No one likes hot air flow. When summer comes and the weather scorches roads and sidewalks, you run into your air-conditioned house in Edwardsville, IL hoping for relief. Unfortunately, it seems only half of your house is usable. The first floor is cool, perfect for relaxing or entertaining. But when you go to the second floor and try to go to bed, you immediately start to sweat – because that’s where all the hot air has been hiding. There’s nothing worse than a sleepless night caused by blistering summer weather.
Why Your Second Floor is Filled with Hot Air
There are a handful of things that could cause your second floor to be substantially hotter. The first is the simple fact that heat rises. Your HVAC unit does its best to pump cool air to the second floor, but when the air reaches your second floor, it immediately starts to fall. Older HVAC units will struggle.
Secondly, if your roof and attic are hot, that heat will affect your second floor, but not your first. This is particularly true if your attic doesn’t have proper insulation. Fortunately, there are a few things you can try to deal with all of the hot air.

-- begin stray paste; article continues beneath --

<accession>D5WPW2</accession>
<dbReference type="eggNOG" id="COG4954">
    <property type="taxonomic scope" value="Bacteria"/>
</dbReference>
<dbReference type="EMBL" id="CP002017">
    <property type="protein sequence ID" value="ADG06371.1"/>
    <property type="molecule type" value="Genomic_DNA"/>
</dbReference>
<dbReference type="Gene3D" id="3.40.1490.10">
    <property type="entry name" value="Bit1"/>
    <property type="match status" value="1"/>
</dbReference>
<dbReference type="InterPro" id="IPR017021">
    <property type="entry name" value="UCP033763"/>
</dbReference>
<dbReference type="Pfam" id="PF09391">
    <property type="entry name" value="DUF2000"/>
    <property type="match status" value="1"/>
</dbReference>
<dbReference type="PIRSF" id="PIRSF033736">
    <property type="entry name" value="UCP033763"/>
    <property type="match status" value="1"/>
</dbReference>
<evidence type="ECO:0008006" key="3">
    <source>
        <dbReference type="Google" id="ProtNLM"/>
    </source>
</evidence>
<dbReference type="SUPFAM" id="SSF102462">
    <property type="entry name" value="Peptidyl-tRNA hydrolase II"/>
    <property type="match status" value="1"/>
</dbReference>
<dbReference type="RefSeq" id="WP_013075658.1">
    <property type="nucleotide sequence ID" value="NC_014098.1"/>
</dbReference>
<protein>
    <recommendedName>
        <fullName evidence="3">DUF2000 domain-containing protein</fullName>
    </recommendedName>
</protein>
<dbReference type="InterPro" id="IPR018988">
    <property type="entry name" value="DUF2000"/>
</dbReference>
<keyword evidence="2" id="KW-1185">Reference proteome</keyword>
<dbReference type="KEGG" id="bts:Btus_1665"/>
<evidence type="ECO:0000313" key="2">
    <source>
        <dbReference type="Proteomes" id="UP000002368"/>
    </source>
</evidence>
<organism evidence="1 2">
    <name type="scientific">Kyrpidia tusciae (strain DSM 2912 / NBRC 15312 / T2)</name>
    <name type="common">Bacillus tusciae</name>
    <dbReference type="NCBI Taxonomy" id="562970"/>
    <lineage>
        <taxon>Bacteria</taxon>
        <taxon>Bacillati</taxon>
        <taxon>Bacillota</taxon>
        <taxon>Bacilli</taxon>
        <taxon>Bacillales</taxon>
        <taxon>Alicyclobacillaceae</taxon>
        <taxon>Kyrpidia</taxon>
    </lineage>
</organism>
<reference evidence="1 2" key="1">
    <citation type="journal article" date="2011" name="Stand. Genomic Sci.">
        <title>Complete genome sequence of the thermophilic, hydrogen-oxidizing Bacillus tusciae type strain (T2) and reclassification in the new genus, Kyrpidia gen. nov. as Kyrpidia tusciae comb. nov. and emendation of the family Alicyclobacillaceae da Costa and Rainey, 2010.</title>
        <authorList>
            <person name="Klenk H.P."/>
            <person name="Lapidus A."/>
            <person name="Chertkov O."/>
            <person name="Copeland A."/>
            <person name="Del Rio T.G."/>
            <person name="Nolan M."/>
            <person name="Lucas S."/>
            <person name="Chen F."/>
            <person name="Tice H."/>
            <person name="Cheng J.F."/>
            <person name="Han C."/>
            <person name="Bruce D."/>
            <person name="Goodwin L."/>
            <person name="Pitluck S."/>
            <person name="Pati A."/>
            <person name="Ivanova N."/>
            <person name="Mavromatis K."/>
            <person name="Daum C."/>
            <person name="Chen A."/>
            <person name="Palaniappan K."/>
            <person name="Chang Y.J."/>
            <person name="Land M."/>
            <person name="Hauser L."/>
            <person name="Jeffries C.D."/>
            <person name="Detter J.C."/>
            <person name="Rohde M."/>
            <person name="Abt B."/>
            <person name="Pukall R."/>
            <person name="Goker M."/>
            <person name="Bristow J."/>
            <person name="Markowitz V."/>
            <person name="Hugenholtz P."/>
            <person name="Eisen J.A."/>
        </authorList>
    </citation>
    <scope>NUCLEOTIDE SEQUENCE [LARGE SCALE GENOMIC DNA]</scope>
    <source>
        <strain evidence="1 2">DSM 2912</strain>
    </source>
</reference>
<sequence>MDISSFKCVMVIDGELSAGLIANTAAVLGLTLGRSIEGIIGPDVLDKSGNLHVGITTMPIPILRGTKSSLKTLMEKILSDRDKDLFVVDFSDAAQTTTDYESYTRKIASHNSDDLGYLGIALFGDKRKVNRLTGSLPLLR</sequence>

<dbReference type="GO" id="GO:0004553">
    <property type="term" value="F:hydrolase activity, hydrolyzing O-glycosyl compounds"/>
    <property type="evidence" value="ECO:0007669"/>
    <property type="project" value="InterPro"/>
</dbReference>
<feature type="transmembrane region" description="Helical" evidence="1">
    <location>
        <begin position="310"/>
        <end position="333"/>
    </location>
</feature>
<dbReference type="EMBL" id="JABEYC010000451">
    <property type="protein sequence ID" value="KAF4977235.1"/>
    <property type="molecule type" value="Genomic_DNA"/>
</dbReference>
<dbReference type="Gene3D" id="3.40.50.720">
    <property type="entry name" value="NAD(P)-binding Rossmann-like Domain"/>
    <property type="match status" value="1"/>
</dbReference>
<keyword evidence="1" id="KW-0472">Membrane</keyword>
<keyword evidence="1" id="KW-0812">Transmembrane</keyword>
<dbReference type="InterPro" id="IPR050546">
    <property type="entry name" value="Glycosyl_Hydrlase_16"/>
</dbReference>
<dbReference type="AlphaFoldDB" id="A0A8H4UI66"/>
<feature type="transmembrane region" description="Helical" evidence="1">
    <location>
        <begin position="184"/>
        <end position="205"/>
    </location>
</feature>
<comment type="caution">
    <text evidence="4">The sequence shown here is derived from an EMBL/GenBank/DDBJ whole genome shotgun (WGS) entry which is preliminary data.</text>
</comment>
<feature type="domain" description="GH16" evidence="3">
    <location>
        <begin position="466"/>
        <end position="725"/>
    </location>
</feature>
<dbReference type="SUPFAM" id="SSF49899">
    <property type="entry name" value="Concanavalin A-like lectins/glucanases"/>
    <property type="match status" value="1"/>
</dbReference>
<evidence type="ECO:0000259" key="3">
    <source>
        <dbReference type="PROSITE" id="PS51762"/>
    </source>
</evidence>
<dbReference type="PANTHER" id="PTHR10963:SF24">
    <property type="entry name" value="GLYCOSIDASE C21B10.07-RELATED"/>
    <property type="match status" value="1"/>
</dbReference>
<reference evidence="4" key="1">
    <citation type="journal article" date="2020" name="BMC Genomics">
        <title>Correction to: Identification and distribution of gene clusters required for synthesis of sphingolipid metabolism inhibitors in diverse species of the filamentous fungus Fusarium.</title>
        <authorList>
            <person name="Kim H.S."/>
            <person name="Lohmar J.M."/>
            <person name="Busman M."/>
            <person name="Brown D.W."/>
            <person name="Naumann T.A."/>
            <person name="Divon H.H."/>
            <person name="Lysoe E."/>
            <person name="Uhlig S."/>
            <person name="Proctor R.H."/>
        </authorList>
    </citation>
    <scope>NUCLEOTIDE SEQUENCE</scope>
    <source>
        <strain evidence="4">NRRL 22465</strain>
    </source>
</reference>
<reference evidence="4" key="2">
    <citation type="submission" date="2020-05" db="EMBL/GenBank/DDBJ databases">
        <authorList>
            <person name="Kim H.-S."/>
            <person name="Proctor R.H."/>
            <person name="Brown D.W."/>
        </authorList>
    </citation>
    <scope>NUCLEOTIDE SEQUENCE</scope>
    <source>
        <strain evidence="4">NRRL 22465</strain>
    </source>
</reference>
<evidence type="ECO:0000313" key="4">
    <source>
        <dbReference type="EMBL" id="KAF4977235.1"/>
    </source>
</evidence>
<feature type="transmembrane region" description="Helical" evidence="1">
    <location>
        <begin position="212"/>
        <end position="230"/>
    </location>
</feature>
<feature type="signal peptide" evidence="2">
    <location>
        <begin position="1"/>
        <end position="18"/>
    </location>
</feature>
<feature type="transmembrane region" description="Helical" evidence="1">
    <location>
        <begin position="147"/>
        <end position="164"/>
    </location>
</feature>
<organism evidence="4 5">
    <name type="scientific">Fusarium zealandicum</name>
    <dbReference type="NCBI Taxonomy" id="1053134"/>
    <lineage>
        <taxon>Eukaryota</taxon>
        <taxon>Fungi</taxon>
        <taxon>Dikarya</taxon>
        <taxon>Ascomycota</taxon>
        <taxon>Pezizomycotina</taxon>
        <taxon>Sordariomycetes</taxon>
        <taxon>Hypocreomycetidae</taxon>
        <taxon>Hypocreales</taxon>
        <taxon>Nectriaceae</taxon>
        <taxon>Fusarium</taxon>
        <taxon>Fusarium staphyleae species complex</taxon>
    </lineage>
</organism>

Replace Dirty Filters
Start by replacing any dirty filters in your HVAC unit. If a filter is dirty, it restricts airflow, which means your HVAC unit won’t be able to pump cool air to the second floor.
Check Your Duct-work
If any of your ducts are leaking, there’s a good chance the cold air isn’t making it to your second floor. Though most of your duct-work is likely behind walls, sometimes you’ll find an obvious leak that can be easily repaired with a bit of insulation.
Insulate Your Attic
As mentioned previously, a poorly insulated and vented attic can cause huge issues. Make sure your attic fan is working properly to circulate air throughout – you don’t want moisture to end up trapped, especially in the winter. By properly insulating your attic, you’ll prevent as much heat from coming into your house.
Close the Blinds
Lastly, consider simply closing the blinds. It may not seem like much, but by preventing the sun from entering your second floor, you can reduce the amount of heat substantially.
While none of these steps can replace the experience of a trained HVAC technician, they are simple things you can do to try and stave off the heat.